The Imposter Bride
by Nancy Richler
HarperCollins Publishers Ltd., 2012
Nancy Richler’s paternal grandmother immigrated to Canada expecting to marry upon her arrival. When she disembarked, however, the prospective groom rejected her. Richler’s grandmother’s story inspired The Imposter Bride.
A woman travelling under the name Lily Azerov arrives in Canada. At the train station she watches as the people around her meet loved ones and then disappear into the city of Montreal. One by one the travellers dissipate until Lily stands alone. Her husband-to-be has seen her, and doesn’t want her.
The novel begins with the powerful emotions unearthed by rejection, strangeness in a strange land, and courage in the face of abandonment. As the novel unfolds, Richler explores how identity and origins, or lack of knowledge about them, affect us. Richler expertly manages her characters’ journeys through loss and re-discovery. Richler does jump points of view—occasionally we have to remind ourselves who is doing the thinking, or wonder why we know what someone is thinking—but it doesn’t disrupt the flow of the story.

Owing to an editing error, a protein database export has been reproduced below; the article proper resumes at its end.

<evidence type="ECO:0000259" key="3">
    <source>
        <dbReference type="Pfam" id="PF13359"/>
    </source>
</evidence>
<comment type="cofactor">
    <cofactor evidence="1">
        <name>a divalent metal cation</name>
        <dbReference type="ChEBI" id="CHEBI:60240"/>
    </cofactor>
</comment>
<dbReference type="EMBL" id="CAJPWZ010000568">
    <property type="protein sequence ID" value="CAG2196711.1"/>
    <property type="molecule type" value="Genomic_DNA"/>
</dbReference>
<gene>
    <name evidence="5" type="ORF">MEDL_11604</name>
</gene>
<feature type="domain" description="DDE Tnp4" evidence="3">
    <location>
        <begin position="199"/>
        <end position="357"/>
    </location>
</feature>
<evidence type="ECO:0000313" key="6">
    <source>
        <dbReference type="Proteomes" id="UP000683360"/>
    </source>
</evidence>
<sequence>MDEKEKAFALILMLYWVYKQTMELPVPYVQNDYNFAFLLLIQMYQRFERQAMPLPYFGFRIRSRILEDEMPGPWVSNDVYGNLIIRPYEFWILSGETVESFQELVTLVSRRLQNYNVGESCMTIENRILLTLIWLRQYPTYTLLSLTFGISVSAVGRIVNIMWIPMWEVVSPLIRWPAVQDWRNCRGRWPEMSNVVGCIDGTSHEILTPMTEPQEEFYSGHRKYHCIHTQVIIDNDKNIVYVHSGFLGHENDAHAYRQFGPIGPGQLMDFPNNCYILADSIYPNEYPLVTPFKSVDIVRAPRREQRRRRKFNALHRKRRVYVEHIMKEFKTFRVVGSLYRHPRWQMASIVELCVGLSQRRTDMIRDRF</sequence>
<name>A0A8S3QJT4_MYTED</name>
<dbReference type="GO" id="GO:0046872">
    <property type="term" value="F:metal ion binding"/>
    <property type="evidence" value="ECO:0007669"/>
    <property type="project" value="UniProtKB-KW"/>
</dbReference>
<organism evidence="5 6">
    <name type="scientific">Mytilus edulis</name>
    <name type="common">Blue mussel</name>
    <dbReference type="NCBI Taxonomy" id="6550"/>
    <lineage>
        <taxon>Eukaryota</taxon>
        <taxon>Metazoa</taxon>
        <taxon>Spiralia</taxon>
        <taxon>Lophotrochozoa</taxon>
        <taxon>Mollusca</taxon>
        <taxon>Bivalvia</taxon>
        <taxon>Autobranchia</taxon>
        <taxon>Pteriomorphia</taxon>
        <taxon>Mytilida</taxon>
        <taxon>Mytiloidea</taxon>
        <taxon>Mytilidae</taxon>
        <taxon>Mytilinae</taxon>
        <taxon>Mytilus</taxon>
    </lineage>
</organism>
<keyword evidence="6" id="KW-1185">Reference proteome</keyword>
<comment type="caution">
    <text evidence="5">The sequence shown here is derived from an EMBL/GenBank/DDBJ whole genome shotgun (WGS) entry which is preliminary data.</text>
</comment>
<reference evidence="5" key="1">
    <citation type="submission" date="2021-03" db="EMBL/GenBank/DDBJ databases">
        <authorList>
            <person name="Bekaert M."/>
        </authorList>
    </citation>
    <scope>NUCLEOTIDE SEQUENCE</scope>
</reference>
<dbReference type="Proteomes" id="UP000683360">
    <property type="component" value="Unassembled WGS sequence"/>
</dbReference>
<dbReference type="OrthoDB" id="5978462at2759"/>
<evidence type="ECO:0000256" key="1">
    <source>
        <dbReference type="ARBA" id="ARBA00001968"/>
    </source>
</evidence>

Set in Jewish Montreal, this is a Canadian novel without the oppressive bleakness to which so many Canadian authors are prone. It explores the horrific repercussions of the Holocaust without heavy-handedness. It features heartbreak without despair and hope without sappiness. The sympathetic characters live a compelling story.
An enjoyable read.
Posted on January 30, 2013, in Book reviews, Books for the beach, Books I borrowed, Fiction and tagged Canada, canadian novel, HarperCollins, Holocaust, Imposter Bride, Lily Azerov, Montreal, Nancy Richler. Bookmark the permalink. Leave a comment.